This summer, inspired largely by Pinterest vision boards, I vowed to be more proactive about whale-watching, organizing spice jars in unexpected ways, and making terrariums with tiny people in them—and also about travel. I’d spent hours at my computer perusing Kayak and plotting imaginary trips to Ireland and Alaska and Costa Rica and Japan. But my globe-trotting ambitions faced two big obstacles. First, I didn’t have a lot of extra dollars to spare. Second, the logistics of finding a travel companion with a compatible schedule, budget, and level of passport validity seemed daunting.
Tired of putting off adventures, I decided to take the solo budget travel plunge. I settled on Montreal for my first run over Columbus Day weekend. It was close enough to New England for a quick jaunt north, had a big blue river and a killer arts scene, and offered opportunities aplenty to eat frites and practice limited French. Going in, I had two big goals: Keep costs down and meet some peeps. I did both! And in the process I added the city of Arcade Fire (but, confusingly, not the city of Of Montreal) to my mental Pinterest dreams. In the end I spent about $345 USD on four nights and three days’ worth of transportation, lodging, food, and good times. For my fellow solo thrifty travelers out there, here’s what I learned.
If you’ve got a car and it’s not too far: Maybe drive it?
Driving to Montreal and back from Western Massachusetts (a five-hour trip) cost me about $96—a quarter of how much I would have had to pay for a plane ticket. The one downside of traveling by car was dealing with a scary border patrol agent on the return trip. My claim that I had gone to Montreal for fun turned out to be a wild red flag for the agent, who began blitzing me with questions about my personal and professional history. It all reached an apex when she asked about the last time I’d been to Canada.
I thought back. “I went to Vancouver a couple Thanksgivings ago with my family?”
“Why’d you do that? Do you have relatives there?” she said, wrinkling her nose to indicate that nobody in their right mind would venture across the border unless absolutely necessary.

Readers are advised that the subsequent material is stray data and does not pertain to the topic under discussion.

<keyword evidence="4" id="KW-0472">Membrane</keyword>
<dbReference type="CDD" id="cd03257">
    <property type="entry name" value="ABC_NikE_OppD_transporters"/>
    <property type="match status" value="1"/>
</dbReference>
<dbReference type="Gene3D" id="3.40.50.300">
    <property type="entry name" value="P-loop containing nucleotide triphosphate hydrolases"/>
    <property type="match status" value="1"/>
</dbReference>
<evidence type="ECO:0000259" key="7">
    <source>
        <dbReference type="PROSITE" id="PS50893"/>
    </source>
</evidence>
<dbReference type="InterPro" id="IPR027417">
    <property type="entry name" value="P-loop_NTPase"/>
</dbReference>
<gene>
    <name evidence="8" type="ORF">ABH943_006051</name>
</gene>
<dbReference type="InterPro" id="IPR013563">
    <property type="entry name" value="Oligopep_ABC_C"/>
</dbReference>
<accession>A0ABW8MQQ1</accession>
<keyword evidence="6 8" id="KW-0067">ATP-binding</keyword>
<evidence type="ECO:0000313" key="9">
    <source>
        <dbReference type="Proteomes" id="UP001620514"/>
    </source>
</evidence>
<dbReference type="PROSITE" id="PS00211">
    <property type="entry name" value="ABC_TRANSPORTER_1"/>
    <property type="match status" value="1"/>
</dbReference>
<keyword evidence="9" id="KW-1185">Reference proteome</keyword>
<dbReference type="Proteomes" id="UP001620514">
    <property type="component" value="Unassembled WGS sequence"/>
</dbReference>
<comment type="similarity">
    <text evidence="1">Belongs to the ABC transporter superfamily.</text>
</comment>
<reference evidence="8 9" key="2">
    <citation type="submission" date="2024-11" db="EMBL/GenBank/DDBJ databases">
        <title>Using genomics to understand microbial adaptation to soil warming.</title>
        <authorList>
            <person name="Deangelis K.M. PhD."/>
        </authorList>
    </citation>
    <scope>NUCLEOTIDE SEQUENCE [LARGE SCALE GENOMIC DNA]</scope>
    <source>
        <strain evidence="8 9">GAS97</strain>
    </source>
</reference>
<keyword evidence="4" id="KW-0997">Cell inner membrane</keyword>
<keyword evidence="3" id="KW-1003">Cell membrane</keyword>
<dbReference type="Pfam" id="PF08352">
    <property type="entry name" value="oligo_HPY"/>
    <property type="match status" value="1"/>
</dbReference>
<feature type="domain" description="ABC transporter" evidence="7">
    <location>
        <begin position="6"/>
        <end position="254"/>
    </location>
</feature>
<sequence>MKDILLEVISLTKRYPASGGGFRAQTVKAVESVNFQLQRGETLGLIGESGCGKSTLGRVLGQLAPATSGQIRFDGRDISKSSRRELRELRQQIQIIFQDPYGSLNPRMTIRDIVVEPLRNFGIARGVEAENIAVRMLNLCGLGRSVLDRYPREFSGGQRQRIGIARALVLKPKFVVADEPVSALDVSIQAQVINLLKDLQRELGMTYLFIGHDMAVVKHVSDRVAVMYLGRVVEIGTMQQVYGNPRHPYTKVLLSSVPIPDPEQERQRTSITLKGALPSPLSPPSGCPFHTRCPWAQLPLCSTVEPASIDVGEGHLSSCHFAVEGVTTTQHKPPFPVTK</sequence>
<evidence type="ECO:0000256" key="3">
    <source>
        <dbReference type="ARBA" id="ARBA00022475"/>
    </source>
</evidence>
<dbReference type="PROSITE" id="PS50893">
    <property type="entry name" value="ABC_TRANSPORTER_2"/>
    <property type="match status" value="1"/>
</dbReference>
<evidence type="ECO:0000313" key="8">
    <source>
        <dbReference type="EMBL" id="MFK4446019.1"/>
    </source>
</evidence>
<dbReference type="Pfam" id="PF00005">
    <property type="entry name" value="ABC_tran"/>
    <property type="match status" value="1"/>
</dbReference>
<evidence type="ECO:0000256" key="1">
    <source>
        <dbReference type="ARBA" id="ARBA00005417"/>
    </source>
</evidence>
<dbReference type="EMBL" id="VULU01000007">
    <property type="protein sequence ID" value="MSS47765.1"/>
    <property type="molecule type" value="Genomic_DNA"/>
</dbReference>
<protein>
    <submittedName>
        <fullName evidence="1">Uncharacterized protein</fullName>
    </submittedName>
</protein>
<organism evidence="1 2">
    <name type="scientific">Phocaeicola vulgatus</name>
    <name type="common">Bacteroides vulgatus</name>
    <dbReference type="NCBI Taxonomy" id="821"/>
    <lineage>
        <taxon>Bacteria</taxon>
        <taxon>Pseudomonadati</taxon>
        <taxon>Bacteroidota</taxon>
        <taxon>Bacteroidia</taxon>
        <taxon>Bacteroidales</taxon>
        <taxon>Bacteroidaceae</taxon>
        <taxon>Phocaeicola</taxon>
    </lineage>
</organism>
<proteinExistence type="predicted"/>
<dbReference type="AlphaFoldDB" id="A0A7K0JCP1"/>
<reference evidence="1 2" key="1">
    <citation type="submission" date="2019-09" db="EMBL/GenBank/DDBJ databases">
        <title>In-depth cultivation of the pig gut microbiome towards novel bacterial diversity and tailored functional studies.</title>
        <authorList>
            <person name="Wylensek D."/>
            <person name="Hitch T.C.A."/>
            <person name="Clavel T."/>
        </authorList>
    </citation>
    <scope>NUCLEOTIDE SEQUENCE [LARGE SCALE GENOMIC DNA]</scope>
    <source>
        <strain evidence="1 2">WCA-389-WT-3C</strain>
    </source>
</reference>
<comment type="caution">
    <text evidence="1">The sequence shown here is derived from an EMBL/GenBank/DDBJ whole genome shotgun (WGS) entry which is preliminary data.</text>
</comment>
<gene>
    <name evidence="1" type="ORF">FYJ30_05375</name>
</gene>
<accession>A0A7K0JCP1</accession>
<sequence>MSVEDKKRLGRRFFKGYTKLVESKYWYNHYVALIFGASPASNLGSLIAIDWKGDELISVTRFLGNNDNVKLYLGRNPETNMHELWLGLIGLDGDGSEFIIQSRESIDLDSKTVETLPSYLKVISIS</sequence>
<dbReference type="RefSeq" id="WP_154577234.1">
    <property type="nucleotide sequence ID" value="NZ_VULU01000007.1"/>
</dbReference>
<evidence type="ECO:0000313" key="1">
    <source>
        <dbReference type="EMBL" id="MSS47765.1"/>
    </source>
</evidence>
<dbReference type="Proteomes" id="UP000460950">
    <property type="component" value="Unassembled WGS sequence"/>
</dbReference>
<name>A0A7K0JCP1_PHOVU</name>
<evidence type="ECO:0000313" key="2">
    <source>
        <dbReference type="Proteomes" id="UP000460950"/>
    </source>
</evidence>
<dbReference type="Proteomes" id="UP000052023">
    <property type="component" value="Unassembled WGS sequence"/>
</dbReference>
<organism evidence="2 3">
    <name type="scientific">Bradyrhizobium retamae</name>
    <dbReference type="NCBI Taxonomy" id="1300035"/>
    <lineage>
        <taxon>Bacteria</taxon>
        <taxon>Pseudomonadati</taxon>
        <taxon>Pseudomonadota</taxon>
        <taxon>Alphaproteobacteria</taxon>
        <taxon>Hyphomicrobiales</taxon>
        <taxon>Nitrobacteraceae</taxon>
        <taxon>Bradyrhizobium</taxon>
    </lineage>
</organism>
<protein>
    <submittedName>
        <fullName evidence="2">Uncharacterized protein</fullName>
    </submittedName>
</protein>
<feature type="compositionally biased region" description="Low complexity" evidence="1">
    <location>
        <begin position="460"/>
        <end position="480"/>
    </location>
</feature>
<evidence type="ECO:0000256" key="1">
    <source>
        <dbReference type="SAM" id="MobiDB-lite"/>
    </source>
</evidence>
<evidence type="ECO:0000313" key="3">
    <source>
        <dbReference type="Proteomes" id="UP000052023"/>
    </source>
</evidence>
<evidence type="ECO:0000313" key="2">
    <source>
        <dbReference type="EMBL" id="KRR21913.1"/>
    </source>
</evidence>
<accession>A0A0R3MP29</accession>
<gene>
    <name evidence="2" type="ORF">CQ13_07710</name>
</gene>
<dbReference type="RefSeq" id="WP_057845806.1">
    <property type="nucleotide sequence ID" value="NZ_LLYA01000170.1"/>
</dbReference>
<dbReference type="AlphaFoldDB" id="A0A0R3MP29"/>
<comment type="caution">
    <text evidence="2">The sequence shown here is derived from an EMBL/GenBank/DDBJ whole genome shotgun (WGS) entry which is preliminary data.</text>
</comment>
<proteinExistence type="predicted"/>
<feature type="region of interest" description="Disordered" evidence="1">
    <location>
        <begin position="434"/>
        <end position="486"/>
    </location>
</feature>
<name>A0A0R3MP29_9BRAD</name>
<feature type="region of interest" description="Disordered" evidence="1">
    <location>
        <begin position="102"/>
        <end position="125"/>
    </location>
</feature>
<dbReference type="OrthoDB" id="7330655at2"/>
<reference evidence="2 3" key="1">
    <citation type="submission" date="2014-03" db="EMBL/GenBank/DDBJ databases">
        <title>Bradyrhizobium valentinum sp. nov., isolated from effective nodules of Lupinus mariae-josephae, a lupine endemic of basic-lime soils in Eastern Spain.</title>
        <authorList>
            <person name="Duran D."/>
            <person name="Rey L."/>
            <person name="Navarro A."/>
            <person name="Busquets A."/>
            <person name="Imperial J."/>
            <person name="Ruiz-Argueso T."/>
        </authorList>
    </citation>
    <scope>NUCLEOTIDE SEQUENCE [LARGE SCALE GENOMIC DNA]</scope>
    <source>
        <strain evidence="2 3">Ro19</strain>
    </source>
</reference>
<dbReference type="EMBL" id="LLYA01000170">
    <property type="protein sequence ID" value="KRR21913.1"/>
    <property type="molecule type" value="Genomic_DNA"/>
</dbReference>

“No,” I said apologetically.
“So why’d you go?”
I knew she wouldn’t like the answer, but there was no way around it. “For fun,” I said.
Then she ordered me to pop the trunk.
Using AirBnB can save a bundle.
This was my first time using AirBnB, and I picked my room based on the following criteria:
• It was cheap: $119 for three nights, including the AirBnB fee, plus a $100 security deposit.
• It was a two-minute walk to the Vendôme subway station, and the reviews said that it was in a safe neighborhood.
• Many previous visitors had showered host P. with praise, which persuaded me that staying with him would be a good way to not get murdered. Clearly I was still a little nervous about getting murdered, however, because searching for “murder” and “Montreal” in my Gchat history brings up seven results.
Spoiler: I did not get murdered! P. was out of town the whole time I was there, so I had the apartment to myself—a clean, spare place with sloping hardwood floors and chipped paint. The guest bedroom had a daybed, brightly colored Haitian art on the walls, paper Ikea lamps, and a little computer station. The neighborhood was nothing special (my block had a Subway, a gas station, and several cell phone stores), but it was well-lit with plenty of foot traffic, so I felt secure walking home alone at night.
Make a meal plan.
I knew I wanted to try some of Montreal’s cuisine—but I also wanted to make sure that eating out didn’t swallow my wallet whole. So before I headed to Montreal, I stocked up on $25 worth of supplies: MacIntosh apples, crunchy peanut butter, a loaf of mysteriously named yoga bread, bananas, a variety pack of instant oatmeal, almonds, and a bag of cheddar soy chips that I devoured in the first 10 minutes of the road trip.
In Montreal, I’d make myself oatmeal for breakfast and pack a sandwich for a lunch-on-the-go. I also carried almonds for emergency snacking. This worked great! Then I just followed my heart (within reason) after 5 pm. Among the good eats I had over four days, for under $70 total: a delicious, life-restoring $2 latte from Casa del Popolo; french fries in a paper cone with little cups of aioli and cauliflower-onion-cornichon mustard sauce; a Brasseurs De Montréal beer packed with ginger and lime; multiple hard apple ciders; a homey bowl of ratatouille with French bread and olive tapenade; a giant plate of Brie, pears, arugula, and baguette slices; a veggie gyro from a hole-in-the-wall Greek restaurant; and a farewell asparagus-and-cheese crepe.
Take advantage of the city’s public transportation.
Cabs are for Carrie Bradshaw and the Grey Poupon man (post-financial meltdown I bet he ditched the limo), and driving is for people who understand where they are going. A trusty public transportation system, on the other hand, can’t be beat. With just four clearly color-coded subway lines, Montreal is a breeze to navigate. I paid $16 for a 3-day pass and zipped all over the city on Montreal’s rail. My feet got some decent pavement-pounding in, too.